I often share stories about my childhood with my daughter. She thinks that I had it so much better as a kid because I had two brothers and I had a sister to play with who was close to my own age. I also grew up in town and could see my friends just by walking out the door. She lives in the country and has no one to play with but her cat, which means I serve as the playmate. I don't remember ever depending on my mom for entertainment. I never asked her to play games with me or watch me draw. Mom was a mom, not a playmate. But I understand my daughter's need for companionship and I try to give her what she needs.
Growing up in the sixties and seventies was a completely different life compared to today. I'm sure my parents felt the stress of raising a family, but even from a child's point of view, life seemed more relaxing than it is today. My parents never ran us to all kinds of activities. We never rushed to get anywhere. The atmosphere in our home was a slower pace than the families of today. And there wasn't so much noise. Even with four kids, our house seemed quieter than today's households.
My childhood did have its charms. I spent a lot of time in a certain tree in our backyard. I remember having a lot of freedom to run around town and not come home until dinner time. I'd go for walks in fields or wooded areas looking for chestnuts, berries, or wildflowers. I'd hang out at a neighbor's house and chalk paint the sidewalk. Sit by the pond under the willow trees. Walk down to the bridge at the end of town and throw rocks in the water. One day in my teens, my friend and I rode our bikes all the way to the next town. My mom didn't know I was planning to meet a boy I liked. His mom had to drive us home because it was getting dark before we decided to leave. That's when she found out. If we lived in town today, I couldn't give my daughter that freedom. Too many girls are disappearing in the news.
My mom found ways to entertain us when we were kids. Ways that didn't cost money. We often went to a place known only as "the swimming hole," where we'd spend an entire day. I remember a rope tied to a tree that kept us entertained as we swung out across the water and let go at just the right time to make the biggest splash. And I remember Mom bringing a radio to the swimming hole. My Dad sold TV's and radios, so we had all kinds of gadgets like that, even battery powered. Mostly I remember the coolness of the water on those hot summer days.
I remember the music of that era, and I still love it. Emmy Lou Harris, Elvis, The Carpenters, whenever I hear a song that was popular during my childhood, it instantly takes me back to long summer days at the swimming hole, hanging out in the horse barn with my new radio and cassette recorder, or standing on the playground sliding board singing, "I'm on the top of the world looking down on creation.."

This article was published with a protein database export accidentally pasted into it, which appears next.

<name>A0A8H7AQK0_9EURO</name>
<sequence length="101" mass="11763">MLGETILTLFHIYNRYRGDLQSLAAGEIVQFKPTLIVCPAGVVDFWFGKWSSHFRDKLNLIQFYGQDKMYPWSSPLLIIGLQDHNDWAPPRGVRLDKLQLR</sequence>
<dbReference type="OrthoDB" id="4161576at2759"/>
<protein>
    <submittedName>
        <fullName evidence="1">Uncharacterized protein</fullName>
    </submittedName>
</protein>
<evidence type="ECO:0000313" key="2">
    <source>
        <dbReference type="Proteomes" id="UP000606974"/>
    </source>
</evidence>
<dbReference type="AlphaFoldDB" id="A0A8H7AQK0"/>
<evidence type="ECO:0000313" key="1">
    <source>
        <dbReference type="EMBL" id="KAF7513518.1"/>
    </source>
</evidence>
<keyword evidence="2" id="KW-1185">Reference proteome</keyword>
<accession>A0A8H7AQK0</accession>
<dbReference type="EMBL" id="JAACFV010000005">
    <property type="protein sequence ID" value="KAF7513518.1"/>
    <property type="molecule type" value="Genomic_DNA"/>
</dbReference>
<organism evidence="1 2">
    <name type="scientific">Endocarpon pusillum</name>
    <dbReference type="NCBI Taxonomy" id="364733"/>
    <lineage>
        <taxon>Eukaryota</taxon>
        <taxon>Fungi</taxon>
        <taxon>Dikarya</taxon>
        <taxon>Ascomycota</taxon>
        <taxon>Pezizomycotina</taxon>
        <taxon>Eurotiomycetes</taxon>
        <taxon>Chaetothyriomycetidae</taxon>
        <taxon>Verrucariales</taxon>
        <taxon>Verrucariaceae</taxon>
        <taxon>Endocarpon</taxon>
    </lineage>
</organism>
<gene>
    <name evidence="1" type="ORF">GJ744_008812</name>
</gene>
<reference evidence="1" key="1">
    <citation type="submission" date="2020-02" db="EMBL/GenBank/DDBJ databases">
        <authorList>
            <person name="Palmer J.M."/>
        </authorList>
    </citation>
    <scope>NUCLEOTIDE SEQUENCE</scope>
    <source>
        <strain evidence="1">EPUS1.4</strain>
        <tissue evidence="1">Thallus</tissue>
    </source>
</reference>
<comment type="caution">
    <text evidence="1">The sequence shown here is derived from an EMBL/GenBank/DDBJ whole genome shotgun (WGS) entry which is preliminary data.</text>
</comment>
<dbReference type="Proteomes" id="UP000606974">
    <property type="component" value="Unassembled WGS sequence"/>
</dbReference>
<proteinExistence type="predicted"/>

It's funny the glimpses of the past that come to your mind when you think of your childhood. I remember the ice cream truck. You could hear it coming in plenty of time to pest Mom for money. The sound was like bells ringing to a certain enchanted tune, like something from a Disney movie. I remember all kinds of trucks stopping at our house selling bread, potato chips in a can, meat, Tastycakes, all kinds of goodies. Then another truck would bring our milk in the morning. During the summer, when my bedroom window was open, I could hear the early morning clang of milk bottles. I see those old milk boxes at antique stores now, relics of a time we'll never see again.
I remember, too, the door to door salesmen that stopped at our home. My mom didn't work outside the home, so she always got hit with sales calls. I watched the vacuum cleaner salesman give his demonstration, the encyclopedia salesman, the Amway guy, and the Avon lady. I still have that set of encyclopedias we used as kids. With internet access, it serves only as nostalgia now and when stacked, the books make nice risers.
Pets are a big part of childhood. My mom loved pomeranian dogs. I remember the names Skippy and Cocoa. The dogs had long reddish hair. But my favorite dog was a grey poodle named Muffin. He used to sit in front of our fireplace in the winter and stare at the fire until he almost fell asleep. We would watch him on the sofa and laugh when his eyes went closed and he'd almost fall over. Then he'd catch himself and stare at the fire more until it happened again.
Muffin disappeared from our home when he infested the house with fleas. I was a teenager by then and not a big pet-lover. I think my complaining about the fleas helped to seal his fate. I remember being blamed for poor Muffin's demise. I'm still not sure where he ended up. I guess I don't want to know.